Drawing process

How to draw a square in central perspective

What is linear (central) perspective.
Construction of the square in central perspective.
. Basic elements of perspective.
. Vanishing point and vanishing lines.
. Distance point and auxiliary lines to construct the square in central perspective.

This article shows you step by step how to draw a square in central perspective with one vanishing point, in the context of technical drawing.

Linear perspective is a graphical representation technique for accurately drawing three-dimensional objects. In this text, we will show the entire graphical process of central perspective for a flat geometric construction and offer practical tips to ensure precise results in technical drawings.

What is linear (central) perspective?

Linear perspective, also known as conic perspective, is a three-dimensional representation technique that allows for realistic visualization of drawings, imitating human eyes.

This technique uses vanishing points in its drawing procedure to create the illusion of depth. In short, parallel lines converge on one point in the case of central perspective or more points in lateral or aerial perspective. These points are located at specific positions in space, generating a realistic spatial view of objects, environments, and landscapes.

Construction of the square in central perspective

Here is the step-by-step graphic procedure for constructing the perspective of a square.

Basic elements of central perspective

To begin, besides drawing the square with its actual dimensions (or in a certain scale), it is important to draw a horizontal line that represents the plane where the perspective of the square is projected. Figuratively, this line is like a transparent surface positioned between the observer and the observed object.

In other words, as shown in Figure 1, the basic elements to start the technical drawing of central perspective are, in the floor plan:

a) drawing of the object (square);

b) position of the observer at a certain (free) distance from the object;

c) projection plane line between the object and the observer (HL=GL line).

In perspective (in the upper part of Figure 1):

a) ground line (GL);

b) horizon line (HL).

The distance between the ground line and the horizon line should be equal to the observer’s eye level, in this case, about 1.7m. If the observer is sitting, this distance should be shorter. If the observer is looking from a window in a building, the distance will be much greater, as the horizon line always corresponds to the eye level of the person viewing the perspective.

How to draw a square in central perspective
Figure 1 – Basic components

Vanishing points and lines

Next, from the viewpoint (the observer), we know that the vanishing point is located on the horizon line, and is exactly the same height as the viewpoint. Figure 2 shows the eye point on a floor plan and the vanishing point. In the case of central perspective there is only 1 vanishing point.

Now, we can draw 2 vertical lines from the corners of the square to the ground line, having the real dimension of the square’s side at the ground line. With this, we can draw the vanishing lines from the ground line to the vanishing point, so we can obtain the direction of the 2 sides of the square in central perspective.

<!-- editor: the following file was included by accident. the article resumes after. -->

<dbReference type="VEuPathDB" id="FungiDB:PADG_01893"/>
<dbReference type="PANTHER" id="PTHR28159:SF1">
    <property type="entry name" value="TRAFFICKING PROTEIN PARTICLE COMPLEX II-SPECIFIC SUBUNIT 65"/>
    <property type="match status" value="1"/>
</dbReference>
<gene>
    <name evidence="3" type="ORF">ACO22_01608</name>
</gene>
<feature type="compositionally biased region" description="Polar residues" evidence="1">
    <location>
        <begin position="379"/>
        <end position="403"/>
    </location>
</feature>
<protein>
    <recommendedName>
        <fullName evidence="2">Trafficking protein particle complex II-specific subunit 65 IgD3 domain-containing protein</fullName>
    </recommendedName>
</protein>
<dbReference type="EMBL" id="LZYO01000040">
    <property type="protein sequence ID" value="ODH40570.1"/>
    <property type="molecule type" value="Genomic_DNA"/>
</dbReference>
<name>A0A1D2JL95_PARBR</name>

how to draw a square in central perspective - central vanishing point and vanishing lines
Figure 2 – Central vanishing point and vanishing lines

Distance point and auxiliary lines to create the square in central perspective

Moving on, to define the depth of the square in perspective, we need to find another point located on the horizon line called the distance point (in figure 3: DP – distance point).

To do this, let’s follow this procedure according to figure 3:

a) From the ground plan viewpoint, we must draw 2 lines at an angle of 90º, which represents the diameter of the imaginary visual cone, to the projection plane.

b) Mark the distance point on the horizon line, corresponding to the floor plan. In this case we could mark 2 distance points, but for this square exercise, only 1 is enough.

Then, on the ground plan, we can draw lines inclined at 45º from the corners of the square to the projection plane, and rebound the points found to the ground line.

Finally, we can draw the auxiliary lines from these points to the distance point (green lines in figure 3).

Distance point and auxiliary lines - construction of a central perspective of a square
Figure 3 – Distance point and auxiliary lines

To complete the drawing, with all these graphic elements we can finally draw the square in central perspective, linking the 4 points of intersection between the vanishing lines and auxiliary lines (figure 4).

Drawing the square in central perspective
Figure 4 – Drawing the square in central perspective


Although I have presented the complete process of constructing a square in perspective, the main purpose of this article was to show specifically how to find the depth of objects in perspective, using the distance point and the auxiliary lines. This is because it is at this point of deciding the depth that most errors happen in technical drawings of central perspective with 1 vanishing point.

This post has only shown how to construct the perspective of a flat geometric shape, but most of the time it is necessary to complement this procedure with a solid geometric shape. In this case, the base of the square can be transformed into a cube, parallelepiped or pyramid. We’ll show you how to do this in subsequent articles.

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